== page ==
The Doctor of Starlight

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In honor of Philip Levine’s birthday we are pleased to share his poem “The Doctor of Starlight,” which originally appeared in MQR 19:3. The full issue is available in our archive

“Show me the place,” he said.
I removed my shirt and pointed
to a tiny star above my heart.
He leaned and listened. I could feel
his breath falling lightly, flattening
the hairs on my chest. He turned
me around and his hands gently
plied my shoulder blades and then rose
to knead the twin columns forming
my neck. “You are an athlete?”
“No,” I said, “I’m a working man.”
“And you make?” he said. “I make
the glare for lightbulbs.” “Yes,
where would we be without them?”
“In the dark.” “Yes,” he said,
“in the dark.” I heard the starched
dress of the nurse behind me,
and then together they helped me
lie face up on his table, where blind
and helpless I thought of all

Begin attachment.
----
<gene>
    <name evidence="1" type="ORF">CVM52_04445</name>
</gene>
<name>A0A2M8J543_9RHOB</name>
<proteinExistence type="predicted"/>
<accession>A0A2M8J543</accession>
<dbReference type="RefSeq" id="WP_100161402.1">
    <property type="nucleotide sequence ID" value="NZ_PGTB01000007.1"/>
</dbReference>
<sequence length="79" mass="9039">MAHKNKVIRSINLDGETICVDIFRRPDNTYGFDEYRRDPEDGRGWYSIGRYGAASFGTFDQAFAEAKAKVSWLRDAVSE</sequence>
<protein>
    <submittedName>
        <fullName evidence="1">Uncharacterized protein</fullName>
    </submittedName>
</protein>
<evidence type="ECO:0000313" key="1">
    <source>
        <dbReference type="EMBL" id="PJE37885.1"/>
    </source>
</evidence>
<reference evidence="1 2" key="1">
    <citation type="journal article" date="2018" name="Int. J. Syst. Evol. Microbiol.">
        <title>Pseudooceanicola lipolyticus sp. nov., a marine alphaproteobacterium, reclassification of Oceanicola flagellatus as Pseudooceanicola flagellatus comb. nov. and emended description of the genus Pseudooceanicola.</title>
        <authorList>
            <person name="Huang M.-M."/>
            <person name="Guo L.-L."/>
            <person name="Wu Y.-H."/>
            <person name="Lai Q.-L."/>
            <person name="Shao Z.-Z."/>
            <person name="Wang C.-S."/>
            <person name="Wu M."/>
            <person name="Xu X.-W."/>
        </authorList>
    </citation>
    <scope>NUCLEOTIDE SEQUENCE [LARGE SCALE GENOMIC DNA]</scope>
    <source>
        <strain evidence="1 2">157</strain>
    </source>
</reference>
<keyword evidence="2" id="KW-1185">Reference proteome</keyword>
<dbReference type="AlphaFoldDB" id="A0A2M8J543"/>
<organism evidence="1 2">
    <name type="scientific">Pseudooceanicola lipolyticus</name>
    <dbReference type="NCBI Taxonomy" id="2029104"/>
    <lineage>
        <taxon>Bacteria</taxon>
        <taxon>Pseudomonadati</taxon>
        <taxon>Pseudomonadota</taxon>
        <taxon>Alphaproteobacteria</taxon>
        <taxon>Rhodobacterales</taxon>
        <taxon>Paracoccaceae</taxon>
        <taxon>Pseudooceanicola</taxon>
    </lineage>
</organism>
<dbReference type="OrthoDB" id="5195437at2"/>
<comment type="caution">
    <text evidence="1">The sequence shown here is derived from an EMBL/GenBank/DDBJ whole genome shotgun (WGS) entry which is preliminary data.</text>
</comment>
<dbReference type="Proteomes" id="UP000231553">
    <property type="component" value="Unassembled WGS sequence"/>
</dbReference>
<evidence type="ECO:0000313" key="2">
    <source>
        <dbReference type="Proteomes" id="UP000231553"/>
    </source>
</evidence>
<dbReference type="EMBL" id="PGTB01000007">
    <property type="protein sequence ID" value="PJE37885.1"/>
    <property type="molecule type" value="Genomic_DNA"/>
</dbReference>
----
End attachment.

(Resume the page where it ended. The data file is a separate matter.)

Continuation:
the men and women who had surrendered
and how little good it had done them.
The nurse took my right wrist
in both of her strong hands, and I
saw the doctor lean toward me,
a tiny chrome knife glinting in
one hand and tweezers in the other.
I could feel nothing, and then he said
proudly, “I have it!” and held up
the perfect little blue star, no
longer me and now bloodless. “And do
you know what we have under it?”
“No,” I said. “Another perfect star.”
I closed my eyes, but the lights
still swam before me in a sea
of golden fire. “What does it mean?” “Mean?” he said,
dabbing the place with something cool and liquid,
and all the lights were blinking on
and off, or perhaps my eyes were
opening and closing. “Mean?” he said,
“It could mean this is who you are.”